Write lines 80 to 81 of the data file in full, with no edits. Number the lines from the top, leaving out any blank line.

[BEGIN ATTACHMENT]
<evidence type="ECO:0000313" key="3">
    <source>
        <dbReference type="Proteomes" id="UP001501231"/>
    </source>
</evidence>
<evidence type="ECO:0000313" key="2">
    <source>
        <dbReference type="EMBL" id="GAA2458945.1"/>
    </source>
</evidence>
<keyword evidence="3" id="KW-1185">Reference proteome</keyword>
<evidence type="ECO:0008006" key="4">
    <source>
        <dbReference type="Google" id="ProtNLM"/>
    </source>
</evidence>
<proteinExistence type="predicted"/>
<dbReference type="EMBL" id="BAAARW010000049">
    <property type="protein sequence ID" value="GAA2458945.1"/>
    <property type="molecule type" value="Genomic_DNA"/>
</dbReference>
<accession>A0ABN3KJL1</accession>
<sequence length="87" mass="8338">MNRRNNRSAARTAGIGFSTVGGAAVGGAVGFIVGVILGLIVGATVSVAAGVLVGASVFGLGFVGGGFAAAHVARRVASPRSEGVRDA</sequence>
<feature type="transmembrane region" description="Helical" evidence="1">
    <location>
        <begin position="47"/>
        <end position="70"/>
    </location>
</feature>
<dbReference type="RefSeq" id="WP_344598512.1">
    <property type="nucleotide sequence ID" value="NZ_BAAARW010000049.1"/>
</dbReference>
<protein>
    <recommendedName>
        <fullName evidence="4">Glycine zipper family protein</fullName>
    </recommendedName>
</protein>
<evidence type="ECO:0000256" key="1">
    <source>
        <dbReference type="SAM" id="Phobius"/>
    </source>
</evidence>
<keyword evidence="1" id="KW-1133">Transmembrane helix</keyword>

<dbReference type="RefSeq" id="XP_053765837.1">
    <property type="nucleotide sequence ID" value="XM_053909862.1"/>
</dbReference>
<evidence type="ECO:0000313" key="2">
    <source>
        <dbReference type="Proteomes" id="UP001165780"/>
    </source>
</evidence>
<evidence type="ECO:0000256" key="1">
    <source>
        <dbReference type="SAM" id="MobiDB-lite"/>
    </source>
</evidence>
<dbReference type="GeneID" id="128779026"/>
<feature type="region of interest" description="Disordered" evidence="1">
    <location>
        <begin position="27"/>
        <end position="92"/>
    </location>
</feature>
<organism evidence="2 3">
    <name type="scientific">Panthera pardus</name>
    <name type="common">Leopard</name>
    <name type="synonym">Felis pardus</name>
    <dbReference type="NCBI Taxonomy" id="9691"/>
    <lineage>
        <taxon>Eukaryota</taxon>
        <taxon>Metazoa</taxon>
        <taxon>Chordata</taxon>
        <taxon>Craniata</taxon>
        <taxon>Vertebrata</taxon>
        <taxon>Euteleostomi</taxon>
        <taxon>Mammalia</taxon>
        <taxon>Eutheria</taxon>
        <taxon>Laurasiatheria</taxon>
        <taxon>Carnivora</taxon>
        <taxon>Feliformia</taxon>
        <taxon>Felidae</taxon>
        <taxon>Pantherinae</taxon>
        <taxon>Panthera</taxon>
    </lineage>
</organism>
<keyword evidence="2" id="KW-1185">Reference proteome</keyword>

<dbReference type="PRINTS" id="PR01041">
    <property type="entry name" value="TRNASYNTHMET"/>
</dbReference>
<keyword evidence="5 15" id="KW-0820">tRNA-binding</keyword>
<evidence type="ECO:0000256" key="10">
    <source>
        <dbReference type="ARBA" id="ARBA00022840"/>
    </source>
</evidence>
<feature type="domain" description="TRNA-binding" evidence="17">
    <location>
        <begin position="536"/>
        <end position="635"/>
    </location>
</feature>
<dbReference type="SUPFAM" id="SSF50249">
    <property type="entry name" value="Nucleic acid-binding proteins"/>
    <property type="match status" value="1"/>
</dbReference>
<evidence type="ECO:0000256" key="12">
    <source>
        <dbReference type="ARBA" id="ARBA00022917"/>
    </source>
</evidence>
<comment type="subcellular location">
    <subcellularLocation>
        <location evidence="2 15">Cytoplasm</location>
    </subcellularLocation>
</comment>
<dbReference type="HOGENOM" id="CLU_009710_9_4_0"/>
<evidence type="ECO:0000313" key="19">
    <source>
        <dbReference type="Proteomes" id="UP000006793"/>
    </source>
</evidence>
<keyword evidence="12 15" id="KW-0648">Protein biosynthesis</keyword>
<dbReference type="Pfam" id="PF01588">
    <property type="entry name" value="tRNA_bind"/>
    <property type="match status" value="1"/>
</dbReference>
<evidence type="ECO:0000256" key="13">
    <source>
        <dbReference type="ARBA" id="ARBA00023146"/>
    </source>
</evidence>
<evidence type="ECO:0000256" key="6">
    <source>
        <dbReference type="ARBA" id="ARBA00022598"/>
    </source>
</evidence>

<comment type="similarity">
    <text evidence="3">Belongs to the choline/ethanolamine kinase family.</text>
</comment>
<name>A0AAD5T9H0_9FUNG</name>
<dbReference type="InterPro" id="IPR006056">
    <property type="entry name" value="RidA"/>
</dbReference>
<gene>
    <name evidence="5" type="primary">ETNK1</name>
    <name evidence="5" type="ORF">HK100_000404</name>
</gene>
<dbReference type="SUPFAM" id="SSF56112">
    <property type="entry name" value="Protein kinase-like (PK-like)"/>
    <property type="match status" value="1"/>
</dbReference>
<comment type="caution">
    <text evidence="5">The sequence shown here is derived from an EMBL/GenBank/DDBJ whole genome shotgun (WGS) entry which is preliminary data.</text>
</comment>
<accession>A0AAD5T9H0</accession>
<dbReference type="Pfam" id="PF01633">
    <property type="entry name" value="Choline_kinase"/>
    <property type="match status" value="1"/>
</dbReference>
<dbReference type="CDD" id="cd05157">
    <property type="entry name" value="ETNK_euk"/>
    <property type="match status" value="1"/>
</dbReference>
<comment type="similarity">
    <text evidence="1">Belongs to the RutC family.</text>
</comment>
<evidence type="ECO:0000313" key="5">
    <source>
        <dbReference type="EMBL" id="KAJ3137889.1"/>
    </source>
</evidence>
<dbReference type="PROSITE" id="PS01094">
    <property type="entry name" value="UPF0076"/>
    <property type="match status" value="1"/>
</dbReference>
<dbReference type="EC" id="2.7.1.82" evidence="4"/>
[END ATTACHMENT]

        <taxon>Feliformia</taxon>
        <taxon>Felidae</taxon>